Home Top Story Womens rugby gains ground in K’ taka

Womens rugby gains ground in K’ taka

However, lack of infrastructure and funds also hamper the sport’s growth in the State

By Theja Ram

Sitara Indramohan started playing rugby eight years ago, giving the sport a go on her friend’s recommendation.
“It is not a very popular sport among women and not even most men understand the basics of the sport. People have a lot of misconceptions about the game. They think it has no rules and that people just fall on top of each other. It is
portrayed as a very violent sport. If you ask someone on the road what rugby is, most of them wouldn’t know. But rugby is a game with very strict rules,” Sitara says.

Sitara, a player in the Indian Women’s Rugby team, who has also played at the Asian Games, says that the game is not popular among women mostly because they think it is difficult and do not want to try it. “Most women think that they are not strong enough to play the game but with practise, anyone can play it. It is one of the games with a great structure and a lot of rules,” she adds. There is just one national level tournament in India for rugby, which usually takes place around July and August.

She says that the game is, however, slowly gaining popularity. This year, Karnataka formed its first under-18 girls’ and boys’ rugby team.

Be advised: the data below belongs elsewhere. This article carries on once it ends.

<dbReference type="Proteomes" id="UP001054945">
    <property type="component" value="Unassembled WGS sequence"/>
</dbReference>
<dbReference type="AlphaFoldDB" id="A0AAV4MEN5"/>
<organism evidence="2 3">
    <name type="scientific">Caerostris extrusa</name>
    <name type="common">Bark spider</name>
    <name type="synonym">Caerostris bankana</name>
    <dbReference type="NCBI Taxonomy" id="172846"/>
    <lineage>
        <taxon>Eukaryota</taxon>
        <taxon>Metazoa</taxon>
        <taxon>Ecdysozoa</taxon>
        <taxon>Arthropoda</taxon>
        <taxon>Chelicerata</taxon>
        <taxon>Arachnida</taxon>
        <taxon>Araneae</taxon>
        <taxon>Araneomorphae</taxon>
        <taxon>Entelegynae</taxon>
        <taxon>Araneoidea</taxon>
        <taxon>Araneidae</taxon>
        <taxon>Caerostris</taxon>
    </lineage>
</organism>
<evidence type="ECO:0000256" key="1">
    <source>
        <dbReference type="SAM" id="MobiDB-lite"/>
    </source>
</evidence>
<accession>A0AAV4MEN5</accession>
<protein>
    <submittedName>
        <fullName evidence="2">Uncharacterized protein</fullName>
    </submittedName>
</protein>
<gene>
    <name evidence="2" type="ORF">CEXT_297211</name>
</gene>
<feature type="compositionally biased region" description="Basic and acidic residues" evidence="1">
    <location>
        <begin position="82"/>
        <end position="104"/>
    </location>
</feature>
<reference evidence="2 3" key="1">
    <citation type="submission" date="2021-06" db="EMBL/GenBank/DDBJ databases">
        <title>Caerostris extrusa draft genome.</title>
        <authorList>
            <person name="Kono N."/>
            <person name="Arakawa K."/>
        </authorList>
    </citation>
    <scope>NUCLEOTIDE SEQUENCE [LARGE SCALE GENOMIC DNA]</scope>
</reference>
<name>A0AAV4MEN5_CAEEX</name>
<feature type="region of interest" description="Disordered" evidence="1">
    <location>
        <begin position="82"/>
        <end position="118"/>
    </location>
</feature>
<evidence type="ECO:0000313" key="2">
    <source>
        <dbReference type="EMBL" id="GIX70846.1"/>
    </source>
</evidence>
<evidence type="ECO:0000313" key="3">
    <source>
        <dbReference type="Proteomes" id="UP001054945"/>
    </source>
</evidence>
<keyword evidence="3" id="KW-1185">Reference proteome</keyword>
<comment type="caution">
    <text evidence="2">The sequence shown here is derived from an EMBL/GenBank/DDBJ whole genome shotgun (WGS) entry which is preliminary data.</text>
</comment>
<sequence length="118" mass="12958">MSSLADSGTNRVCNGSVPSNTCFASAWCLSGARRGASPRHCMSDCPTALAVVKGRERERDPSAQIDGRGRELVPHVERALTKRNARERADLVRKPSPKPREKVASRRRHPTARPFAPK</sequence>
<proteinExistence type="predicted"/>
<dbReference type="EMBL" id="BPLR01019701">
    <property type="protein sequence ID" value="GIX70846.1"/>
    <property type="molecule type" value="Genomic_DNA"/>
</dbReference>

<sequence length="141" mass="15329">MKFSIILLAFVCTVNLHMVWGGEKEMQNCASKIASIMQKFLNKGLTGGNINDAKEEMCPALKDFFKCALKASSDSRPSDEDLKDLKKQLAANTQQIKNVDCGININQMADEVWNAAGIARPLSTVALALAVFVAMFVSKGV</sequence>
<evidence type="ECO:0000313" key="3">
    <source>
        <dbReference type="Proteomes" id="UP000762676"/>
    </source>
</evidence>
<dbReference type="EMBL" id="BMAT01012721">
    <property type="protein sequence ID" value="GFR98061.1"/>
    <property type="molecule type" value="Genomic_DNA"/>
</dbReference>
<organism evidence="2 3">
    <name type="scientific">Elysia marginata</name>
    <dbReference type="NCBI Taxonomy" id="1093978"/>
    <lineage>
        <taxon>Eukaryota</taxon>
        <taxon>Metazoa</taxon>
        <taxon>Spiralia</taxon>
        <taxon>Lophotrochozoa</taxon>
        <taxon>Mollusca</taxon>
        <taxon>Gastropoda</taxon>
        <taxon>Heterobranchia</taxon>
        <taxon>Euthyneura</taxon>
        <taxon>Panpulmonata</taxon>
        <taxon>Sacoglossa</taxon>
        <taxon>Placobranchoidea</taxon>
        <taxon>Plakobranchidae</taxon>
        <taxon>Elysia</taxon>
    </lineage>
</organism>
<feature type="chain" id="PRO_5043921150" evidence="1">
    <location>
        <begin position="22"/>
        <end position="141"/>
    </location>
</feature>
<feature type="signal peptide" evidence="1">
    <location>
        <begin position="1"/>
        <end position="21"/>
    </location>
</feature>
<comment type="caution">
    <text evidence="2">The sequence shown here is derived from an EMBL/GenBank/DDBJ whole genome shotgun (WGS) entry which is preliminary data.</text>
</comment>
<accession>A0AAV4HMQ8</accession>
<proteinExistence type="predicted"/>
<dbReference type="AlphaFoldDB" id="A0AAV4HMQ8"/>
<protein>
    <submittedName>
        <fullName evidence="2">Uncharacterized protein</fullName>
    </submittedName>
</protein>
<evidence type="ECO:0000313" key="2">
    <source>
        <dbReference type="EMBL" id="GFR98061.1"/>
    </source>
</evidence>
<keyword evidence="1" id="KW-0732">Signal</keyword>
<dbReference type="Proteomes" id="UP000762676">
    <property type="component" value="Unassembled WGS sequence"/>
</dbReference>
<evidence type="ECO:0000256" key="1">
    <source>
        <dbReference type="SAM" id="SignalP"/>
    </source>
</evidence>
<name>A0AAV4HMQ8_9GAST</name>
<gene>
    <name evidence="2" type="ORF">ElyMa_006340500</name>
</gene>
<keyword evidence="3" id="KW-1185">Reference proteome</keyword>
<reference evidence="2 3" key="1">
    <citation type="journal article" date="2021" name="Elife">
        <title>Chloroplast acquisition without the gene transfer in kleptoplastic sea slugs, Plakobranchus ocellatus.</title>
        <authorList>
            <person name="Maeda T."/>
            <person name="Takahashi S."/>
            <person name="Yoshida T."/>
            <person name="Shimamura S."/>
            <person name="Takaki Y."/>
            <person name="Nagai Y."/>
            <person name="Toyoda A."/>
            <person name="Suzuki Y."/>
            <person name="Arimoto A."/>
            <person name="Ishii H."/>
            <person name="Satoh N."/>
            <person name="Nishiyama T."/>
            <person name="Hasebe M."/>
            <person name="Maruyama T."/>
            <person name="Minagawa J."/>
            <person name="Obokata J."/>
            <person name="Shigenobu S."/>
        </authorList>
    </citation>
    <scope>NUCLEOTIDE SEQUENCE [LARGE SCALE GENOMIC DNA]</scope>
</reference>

“The team was formed in September and in October they participated in the tournament held in Maharashtra. Most


t of the girls, who had a history of playing some sport, were roped in for the team this year. They had only one month’s time to practice but for a team that is nascent they contested against some seasoned teams and they fared well. With practise, they will do better,” said the team’s assistant coach, Tejas N.

Sitara also says that the cricket craze in India overshadows the drive to fund other sports. “The facilities for rugby in Bengaluru is also not that great. The government is not ready to sponsor the game,” she adds.

Rugby requires a grass field and players in the city have a tough time finding a ground to play on.
“’Our practice grounds keep changing. Most recently it has been the CMP Army ground off Hosur Road. Earlier we were using the Adugodi Police grounds, but we need to get permission to play every time the Police Commissioner changes. Getting permission in Kanteerava Stadium is also difficult as the grounds are reserved for football practice,” Sitara says.

The problem is because there has been no grassroots programme where rugby has been taught in schools or children have been trained in the sport, says Zaffar Khan from Khelo Rugby, an organisation which promotes the game.

The boys’ rugby team in Bengaluru was always strong especially when it started off in 1997. There were no kids who were trained after that and the older crowd is now trying to hold the game. Around 300 kids and mostly girls are trained every weekend in the game.

In December, there is a five-day winter camp conducted in Sarjapur Road and HSR Layout,” Zaffar adds. Around 180 children turned up for the camp on the first day, which took place on December 26. The idea is to get more children interested in the game and in turn spread the word.

“India does have a good women’s team. They are not doing well at the international level but are progressing


slowly at the Asian level,” he said. The lack of infrastructure and finance aside, the sport’s popularity has been low because most schools do not have it in their curriculum.


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